With Nuno now at the helm at the Tottenham Hotspur Stadium, Spurs are looking to seal their first signing of the summer in Bologna’s Takehiro Tomiyasu.
The North London club have reportedly opened talks to sign the Japanese international, with the Serie A side wanting at least £17m (€20m) for Tomiyasu (Sky Sports).
Understandably, Spurs supporters might not recognise the name of their new potential signing, with the new managing director of football Fabio Patarici using contacts in Italy to peruse this deal.
Here’s everything you need to know about the defender:
Position: Right-back and centre-back
Career so far: In his youth days, Tomiyasu was recommended for a trial at FC Barcelona Soccer Camp, in which he impressed the coaches and was offered a place on the club’s youth academy. However, the Japanese international declined the offer due to the difficulty in relocating to Spain, leading him to join J1 League side Avispa Fukuoka (Wikipedia)
He spent nine years at the club from 2009 before moving to Belgium in January 2018 to join Sint-Truiden in Belgian First Division A, playing outside of Japan for the first time in his career.
The defender struggled to feature in the second half of 2017/18 season, making just one appearance, but forced his way into the side in his second season at the club and made forty appearances, and as a result, winning the club’s Player of the Year.
His performance saw Serie A side Bologna agreed on a deal to sign Tomiyasu in June 2019, being named man of the match on his debut and later named August’s player of the month as he established himself in the starting eleven (Wikipedia).
Playing Style: He’s regarded as the ‘modern-day’ centre-back that combines a progressive and attractive ball-playing style with some good old ruthless defending.
Standing at 6ft 2in, Tomiyasu is known for his physicality but also his speed, making it difficult for attackers to get behind him, and is the reason why he’s utilised at the right-back and centre-back.
Strengths: Ariel duels, physicality, acceleration and versatility.
Risk: Like any foreign signing, there’s always that risk that the player could struggle to adapt to life in the Premier League and would probably need a good pre-season together with the players.
However, that’s a problem for Spurs and Tomiyasu, with the Japanese international called up to represent the Japan national side in this summers’ Olympics on home soil.
The competition is set to run from 22 July – 7 August, two days before the Premier League season is set to kick-off, meaning Tomiyasu (depending on how far Japan progress) could not meet his new teammates until the end of August.
That could hamper the defender season before he has even kicked a ball in England, with the manager likely to have a set starting eleven and could see Tomiyasu struggle to force his way into the side.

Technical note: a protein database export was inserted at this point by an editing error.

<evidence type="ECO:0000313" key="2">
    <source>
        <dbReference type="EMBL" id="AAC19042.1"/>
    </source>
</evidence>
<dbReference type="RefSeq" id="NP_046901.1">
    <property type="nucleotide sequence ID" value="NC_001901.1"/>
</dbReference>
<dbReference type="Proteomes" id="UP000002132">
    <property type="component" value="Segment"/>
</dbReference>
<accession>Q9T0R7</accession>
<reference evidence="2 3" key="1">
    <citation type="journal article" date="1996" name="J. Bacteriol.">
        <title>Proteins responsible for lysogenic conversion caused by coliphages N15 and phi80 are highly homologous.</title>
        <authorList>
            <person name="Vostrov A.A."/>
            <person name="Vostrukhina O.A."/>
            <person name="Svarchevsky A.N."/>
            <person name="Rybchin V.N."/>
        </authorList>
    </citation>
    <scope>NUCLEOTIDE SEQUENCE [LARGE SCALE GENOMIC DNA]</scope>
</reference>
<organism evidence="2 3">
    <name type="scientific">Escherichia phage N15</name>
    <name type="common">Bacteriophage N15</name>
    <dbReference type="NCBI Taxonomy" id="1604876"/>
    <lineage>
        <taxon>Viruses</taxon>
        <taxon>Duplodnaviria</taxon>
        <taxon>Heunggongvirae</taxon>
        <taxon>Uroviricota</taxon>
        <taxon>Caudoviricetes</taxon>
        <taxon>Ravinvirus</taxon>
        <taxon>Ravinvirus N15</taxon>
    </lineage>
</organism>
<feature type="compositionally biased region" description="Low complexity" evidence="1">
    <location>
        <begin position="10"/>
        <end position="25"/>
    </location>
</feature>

Potential Upsides: While the late arrival could spark a few concerns among Spurs supporters, Tomiyasu has the attributes of slotting into Premier League football straight away. He can be physically strong to go against some of the best attackers in the world while having the speed to maintain the tempo of English football.
Also, his versatility to play in numerous positions across the back-line cannot be underestimated. While the right-back seems the most likely spot for Tomiyasu to contend for, if Spurs switch to a back-three then Tomiyasu has the experience of playing on the right-hand side of a back-three and allows the club to focus on a more expensive signing in the central part.
For the rumoured £17m, signing him could potentially be a bargain if he adapts to English football quickly. Even if he doesn’t end up performing as well as expected, he could be commercially effective for the club. As shown with Heung-Min Son, it wouldn’t be a surprise to see the club recoup parts of the transfer fee in the form of shirt sales back in Japan, further adding the club brand in Asia.
How does he compare: With Tomiyasu equally comfortable at right-back or centre-back – both priority positions for Spurs this summer – it’s difficult to pinpoint where the Japanese international could exactly play.
However, if we look at him in the right-back position and his stats from the last campaign, it tells you how Tomiyasu would be an upgrade on what Spurs already have.
As stated above, the defender is extremely confident on one on one duels, according to WhoScored. Per 90 minutes, Tomiyasu was only dribbled past 0.4 times in 31 Serie A appearances. By comparison, Aurier was dribbled past 1.3 times per game and Matt Doherty followed shortly behind with 1.2 per 90.
The Bologna man also made more interceptions per 90 (1.7) compared to the current options at Spurs while he made more clearances (3.3) over the same metric, showing that Tomiyasu would be an upgrade defensively to Aurier and Doherty.
SpursWeb Take: On paper, this looks like the perfect Daniel Levy signing. Relatively cheap, young and potential increase of commercial revenue, it’s understandable to see some supporters disappointed with his signature.
However, the Japanese international does seem to be a significant upgrade on the current options at right-back, specifically defensively, while his versatility could also be important throughout the campaign.
There are definitely risks to his signing, but as long as he not the only new arrival in that back-line, it looks like a deal worth risking.
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